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History and Mystery in the Black Hills

Whether you've journeyed through the captivating expanse of the Black Hills or proudly call this region home, you've undoubtedly been steeped in the riveting narratives of historical figures and events that have graced these lands. From the renowned stories of Wild Bill Hickok, Seth Bullock, and Calamity Jane, to a host of others, the roster is endless. Yet, amidst these well-known stories, there lie hidden gems, tales obscure to many. Consider the intriguing account of Lewis Thoen and his siblings, along with the enigmatic Thoen Stone—a saga proposing they might have discovered gold in the Black Hills 40 years earlier than the Black Hills Gold Rush.


Then there's the tale weaving the unbreakable bond between Seth Bullock and Theodore Roosevelt, a friendship that grew formidable. The chronicle of the Frawley and Anderson families further adds to the mosaic of narratives waiting to be explored.

In this blog, we embark on a profound journey, delving into the depths of these narratives that await you on the Thoen Stone Tour, an expedition thoughtfully crafted by Black Hills Adventure Tours.


The Thoen Stone


The story of the Thoen Stone is that Ezra Kind and his party of seven who traveled to the Black Hills in search of gold in 1833, which during the time period prevented them from entering the area legally. It was said that Ezra and his group had found the gold in 1834, and grabbed all the gold their horses could carry. The inscription that was supposedly carved into the stone by Ezra Kind says “Got all the gold we could carry our ponys all got by Indians I hav lost my gun and nothing to eat and Indians hunting me.”





In 1887, the Thoen Stone got its name from the Thoen brothers, Louis and Ivan Thoen, who had found the stone while collecting sandstone on Lookout Mtn, near their home in Spearfish. It was said that the stone was buried seven feet deep into the ground.

Since the discovery of the stone, there has been controversary surrounding it, even until today. Some wonder if the inscription on the rock was originally there by Ezra Kind himself before presumably dying in the Black Hills. The cause of his death is still unknown. Some believe Louis Thoen may have inscribed it himself, impersonating Ezra Kind, as Louis Thoen was a stonemason. Stonemasonry is the craft of shaping and arranging stones, often together with mortar, to form structures.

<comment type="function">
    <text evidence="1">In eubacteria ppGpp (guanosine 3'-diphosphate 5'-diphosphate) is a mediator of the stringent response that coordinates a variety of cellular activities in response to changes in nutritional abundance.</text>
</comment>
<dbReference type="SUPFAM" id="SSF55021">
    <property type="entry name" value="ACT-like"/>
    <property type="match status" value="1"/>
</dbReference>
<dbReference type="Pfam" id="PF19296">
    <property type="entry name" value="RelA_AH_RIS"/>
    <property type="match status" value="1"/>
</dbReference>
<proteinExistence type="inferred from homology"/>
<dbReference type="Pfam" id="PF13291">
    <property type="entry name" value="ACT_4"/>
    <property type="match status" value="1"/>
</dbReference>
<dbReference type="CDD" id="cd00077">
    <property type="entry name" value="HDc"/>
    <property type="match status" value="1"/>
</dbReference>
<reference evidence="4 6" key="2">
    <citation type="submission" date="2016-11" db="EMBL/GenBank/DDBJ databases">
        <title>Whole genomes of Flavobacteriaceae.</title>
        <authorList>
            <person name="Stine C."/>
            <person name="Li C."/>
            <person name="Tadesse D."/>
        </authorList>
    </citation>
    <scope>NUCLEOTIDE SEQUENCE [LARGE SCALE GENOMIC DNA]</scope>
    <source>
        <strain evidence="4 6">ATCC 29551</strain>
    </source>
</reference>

You can find replicas of the Thoen Stone in Deadwood at the Saloon #10 and in Spearfish, on a hill above the Spearfish City Park, near the Passion Play. You can see the original stone located in the Adams Museum in Deadwood.


Seth Bullock and Theodore Roosevelt


Seth Bullock held the distinction of being Deadwood, South Dakota's inaugural sheriff. His initial encounter with Theodore Roosevelt occurred in 1892, during the latter's exploration of the Dakotas. As time passed, their friendship grew stronger: Bullock participated in the Spanish-American War and actively supported Roosevelt's campaign during the 1900 presidential election.


Following Roosevelt's passing in 1919, Bullock took it upon himself to ensure his dear friend's memory was cherished in Deadwood. Collaborating with the Society of Black Hills Pioneers, he orchestrated the transformation of Sheep Mountain's name to be changed to Mount Theodore Roosevelt. Furthermore, Bullock orchestrated the construction of a stone tower, now renowned as the "Friendship Tower." It is said that it was purposely built so that you can see it from Seth Bullock and his family’s grave at the very top of the cemetery in Deadwood.





The Frawley’s


If you’re native to the Black Hills, you might remember seeing this ranch that’s no longer operational but kept in preservation to keep the history of the Black Hills and these families alive. You can view two parts of the Frawley Ranch known as the Draper Roadhouse and the Courtyard Barns, as you head towards Deadwood from Spearfish. What once was a huge cattle business, is now available for weddings, surrounded by Ponderosa Pines and the calming sounds of Miller Creek.